Yitzchak Relkin, here. Cruciverbalist, lover of words that cross, and Hamodia’s puzzle editor.
I have a bone to pick with Mordechai Schiller’s language column “Cross With Word Puzzles” (September 19, page 33). I’m sorry in advance for my long-winded rebuttal, but I feel some detailed explanation is in order. Also, even though he says he rarely solves, I hope MY puzzles sometimes make Mr. Schiller laugh.
That is the main goal of constructors: puzzles should entertain and make you laugh. Of course, it’s also great if solvers are challenged and learn new words. But, that is not the main goal; puzzles should not be vocabulary tests.
Mr. Schiller argues in favor of dictionaries, “Each definition is a short course in linguistics, history and culture,” yet against crossword puzzles because, he says, they are merely “words out of context.”
Puzzles give the same short course in linguistics, history and culture. They definitely reflect the times we live in. Some deal with current events, whether social or political. Some mention words or ideas that are speeding through the culture. Modern puzzles mention product names and people in current events.
To see how puzzles DO reflect the times, they need to be examined at the meta level: puzzles are a form of mainstream entertainment. So anything that appears in puzzles must have reached a certain critical mass of social saturation or acceptance before they appear in puzzles. It’s mainly that certain words or ideas become “acceptable” to use, whereas some might not have been even a few years ago.
Here are few well-known examples:
- The 1996 election puzzle between Clinton and Dole. The constructor was clever enough to create a grid where both CLINTON as well as BOBDOLE successfully fit into the grid and all the down answers still make sense, no matter which candidate the solver filled in. This type of puzzle is frequently called a quantum puzzle, vis-a-vis quantum mechanics, which states that things can exist in more than one state at one time.
- Tetris-themed puzzle
Not only did the theme answers deal with Tetris: DONTLETTHE FALLINGBLOCKS REACHTHETOP, but all the black squares were arranged in the shape of tetris puzzle pieces.
- Corporate product names and public figures now commonplace in puzzles
Starting with Will Shortz’s generation of crossword editors, solvers would never see names of products like AMANA, NIVEA, EVIAN, MOTELSIX, NESTLE, NESTEA, or public figures such as entertainers and politicians.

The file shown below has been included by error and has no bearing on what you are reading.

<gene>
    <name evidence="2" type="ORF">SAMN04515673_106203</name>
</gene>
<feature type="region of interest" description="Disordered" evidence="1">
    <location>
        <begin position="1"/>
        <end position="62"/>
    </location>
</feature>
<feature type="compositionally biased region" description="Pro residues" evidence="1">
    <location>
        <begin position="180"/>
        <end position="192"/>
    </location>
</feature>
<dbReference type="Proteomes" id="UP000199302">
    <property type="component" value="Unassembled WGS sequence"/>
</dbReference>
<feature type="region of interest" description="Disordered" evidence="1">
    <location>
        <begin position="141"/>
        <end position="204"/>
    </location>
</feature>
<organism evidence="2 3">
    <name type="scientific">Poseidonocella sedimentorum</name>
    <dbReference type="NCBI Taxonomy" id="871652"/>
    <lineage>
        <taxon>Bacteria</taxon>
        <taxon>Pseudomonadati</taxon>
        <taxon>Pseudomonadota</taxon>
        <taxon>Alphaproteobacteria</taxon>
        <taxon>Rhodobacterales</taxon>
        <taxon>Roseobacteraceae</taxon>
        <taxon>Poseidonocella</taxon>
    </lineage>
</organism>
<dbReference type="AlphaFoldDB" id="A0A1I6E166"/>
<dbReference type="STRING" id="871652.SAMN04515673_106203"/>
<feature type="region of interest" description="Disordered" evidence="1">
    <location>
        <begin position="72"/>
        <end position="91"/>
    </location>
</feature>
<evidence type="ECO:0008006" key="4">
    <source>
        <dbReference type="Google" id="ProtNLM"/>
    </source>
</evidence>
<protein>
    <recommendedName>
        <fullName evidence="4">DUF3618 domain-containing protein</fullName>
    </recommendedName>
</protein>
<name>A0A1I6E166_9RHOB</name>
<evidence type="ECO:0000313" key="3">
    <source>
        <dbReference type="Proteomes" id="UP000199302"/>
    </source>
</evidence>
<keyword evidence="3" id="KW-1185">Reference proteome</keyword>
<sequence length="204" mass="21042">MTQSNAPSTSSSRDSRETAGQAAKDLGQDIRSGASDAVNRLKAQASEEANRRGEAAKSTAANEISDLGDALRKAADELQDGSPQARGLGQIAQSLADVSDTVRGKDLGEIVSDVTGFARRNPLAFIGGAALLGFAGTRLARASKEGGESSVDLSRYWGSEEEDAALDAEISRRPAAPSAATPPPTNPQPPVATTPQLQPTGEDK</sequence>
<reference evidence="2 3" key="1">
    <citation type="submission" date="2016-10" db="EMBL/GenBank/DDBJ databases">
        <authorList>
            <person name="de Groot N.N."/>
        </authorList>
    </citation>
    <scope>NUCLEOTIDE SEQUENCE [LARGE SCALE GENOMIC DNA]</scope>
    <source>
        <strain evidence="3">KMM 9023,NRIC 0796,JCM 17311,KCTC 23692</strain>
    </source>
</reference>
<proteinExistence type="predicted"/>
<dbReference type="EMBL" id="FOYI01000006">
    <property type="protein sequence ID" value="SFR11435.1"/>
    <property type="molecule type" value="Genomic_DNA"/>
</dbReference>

Just look at the history of crosswords themselves. They started out very straightforward: dictionary definitions; emphasis on the words themselves, minimal reference to the world and culture outside of them; no pop culture references; no product names. I consider this to be very dry and, let’s face it, boring.
Finally in the mid- to late-’80s, what’s been called the “New School” began to have outside influence on crosswords: Will Shortz, Merle Reagle and Stan Newman, among others, made known their distaste for boring puzzles as they began working in the puzzle and games industry. These men were afraid that staid, boring puzzles would not have new generations of people enjoying and solving. All eventually became extremely influential by creating more vibrant and culturally aware puzzles.
Besides more challenging themes, more entertaining clues, constructors and editors began to use words in the grid that reflect much more of the real life of the solvers. Mr. Newman talks about what prompted him to become vocal about changing puzzles.
In particular, Mr. Newman fought valiantly against obscure clues and answers that no one is going to know unless they constantly solve puzzles. It’s what is known as “crosswordese”: obscure definitions of obscure words that people don’t see outside of puzzles. Modern editors have even banned or greatly reduced the usage of crosswordese words or clues.
So, puzzles do, in fact, give us a window into the language, culture and times we live in.
Yitzchak Relkin, New York